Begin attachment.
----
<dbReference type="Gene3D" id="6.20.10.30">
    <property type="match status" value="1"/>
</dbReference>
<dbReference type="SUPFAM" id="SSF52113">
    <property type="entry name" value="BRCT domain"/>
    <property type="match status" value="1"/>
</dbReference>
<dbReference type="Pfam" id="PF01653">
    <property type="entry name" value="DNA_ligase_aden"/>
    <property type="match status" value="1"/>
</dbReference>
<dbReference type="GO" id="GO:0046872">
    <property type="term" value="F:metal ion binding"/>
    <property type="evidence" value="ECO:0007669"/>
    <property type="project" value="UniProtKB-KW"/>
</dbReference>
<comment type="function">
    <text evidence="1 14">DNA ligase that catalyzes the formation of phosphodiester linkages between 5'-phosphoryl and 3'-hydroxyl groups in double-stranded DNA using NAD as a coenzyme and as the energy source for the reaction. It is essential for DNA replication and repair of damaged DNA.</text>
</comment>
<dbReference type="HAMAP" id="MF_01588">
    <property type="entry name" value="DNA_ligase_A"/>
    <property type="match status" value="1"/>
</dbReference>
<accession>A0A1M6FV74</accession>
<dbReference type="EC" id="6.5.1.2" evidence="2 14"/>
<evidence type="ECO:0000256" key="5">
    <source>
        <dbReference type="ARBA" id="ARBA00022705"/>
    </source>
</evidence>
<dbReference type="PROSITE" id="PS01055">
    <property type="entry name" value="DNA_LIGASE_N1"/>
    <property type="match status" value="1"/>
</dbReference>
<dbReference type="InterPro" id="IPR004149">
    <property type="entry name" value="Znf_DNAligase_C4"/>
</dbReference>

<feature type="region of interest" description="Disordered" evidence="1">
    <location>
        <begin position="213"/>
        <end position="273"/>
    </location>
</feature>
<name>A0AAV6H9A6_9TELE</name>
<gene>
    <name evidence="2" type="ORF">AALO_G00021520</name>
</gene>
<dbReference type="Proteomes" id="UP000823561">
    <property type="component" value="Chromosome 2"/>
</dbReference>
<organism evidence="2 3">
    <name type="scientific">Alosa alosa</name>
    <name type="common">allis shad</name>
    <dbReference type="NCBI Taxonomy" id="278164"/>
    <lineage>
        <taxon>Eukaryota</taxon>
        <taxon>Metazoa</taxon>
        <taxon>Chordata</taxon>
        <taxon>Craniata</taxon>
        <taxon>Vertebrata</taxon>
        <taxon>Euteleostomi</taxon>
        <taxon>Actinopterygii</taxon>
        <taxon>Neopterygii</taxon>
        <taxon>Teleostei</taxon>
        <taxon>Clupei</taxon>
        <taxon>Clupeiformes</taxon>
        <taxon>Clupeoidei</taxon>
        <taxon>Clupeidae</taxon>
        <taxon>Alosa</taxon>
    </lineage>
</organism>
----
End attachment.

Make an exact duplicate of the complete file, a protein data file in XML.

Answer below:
<dbReference type="Gene3D" id="6.20.10.30">
    <property type="match status" value="1"/>
</dbReference>
<dbReference type="SUPFAM" id="SSF52113">
    <property type="entry name" value="BRCT domain"/>
    <property type="match status" value="1"/>
</dbReference>
<dbReference type="Pfam" id="PF01653">
    <property type="entry name" value="DNA_ligase_aden"/>
    <property type="match status" value="1"/>
</dbReference>
<dbReference type="GO" id="GO:0046872">
    <property type="term" value="F:metal ion binding"/>
    <property type="evidence" value="ECO:0007669"/>
    <property type="project" value="UniProtKB-KW"/>
</dbReference>
<comment type="function">
    <text evidence="1 14">DNA ligase that catalyzes the formation of phosphodiester linkages between 5'-phosphoryl and 3'-hydroxyl groups in double-stranded DNA using NAD as a coenzyme and as the energy source for the reaction. It is essential for DNA replication and repair of damaged DNA.</text>
</comment>
<dbReference type="HAMAP" id="MF_01588">
    <property type="entry name" value="DNA_ligase_A"/>
    <property type="match status" value="1"/>
</dbReference>
<accession>A0A1M6FV74</accession>
<dbReference type="EC" id="6.5.1.2" evidence="2 14"/>
<evidence type="ECO:0000256" key="5">
    <source>
        <dbReference type="ARBA" id="ARBA00022705"/>
    </source>
</evidence>
<dbReference type="PROSITE" id="PS01055">
    <property type="entry name" value="DNA_LIGASE_N1"/>
    <property type="match status" value="1"/>
</dbReference>
<dbReference type="InterPro" id="IPR004149">
    <property type="entry name" value="Znf_DNAligase_C4"/>
</dbReference>

<feature type="region of interest" description="Disordered" evidence="1">
    <location>
        <begin position="213"/>
        <end position="273"/>
    </location>
</feature>
<name>A0AAV6H9A6_9TELE</name>
<gene>
    <name evidence="2" type="ORF">AALO_G00021520</name>
</gene>
<dbReference type="Proteomes" id="UP000823561">
    <property type="component" value="Chromosome 2"/>
</dbReference>
<organism evidence="2 3">
    <name type="scientific">Alosa alosa</name>
    <name type="common">allis shad</name>
    <dbReference type="NCBI Taxonomy" id="278164"/>
    <lineage>
        <taxon>Eukaryota</taxon>
        <taxon>Metazoa</taxon>
        <taxon>Chordata</taxon>
        <taxon>Craniata</taxon>
        <taxon>Vertebrata</taxon>
        <taxon>Euteleostomi</taxon>
        <taxon>Actinopterygii</taxon>
        <taxon>Neopterygii</taxon>
        <taxon>Teleostei</taxon>
        <taxon>Clupei</taxon>
        <taxon>Clupeiformes</taxon>
        <taxon>Clupeoidei</taxon>
        <taxon>Clupeidae</taxon>
        <taxon>Alosa</taxon>
    </lineage>
</organism>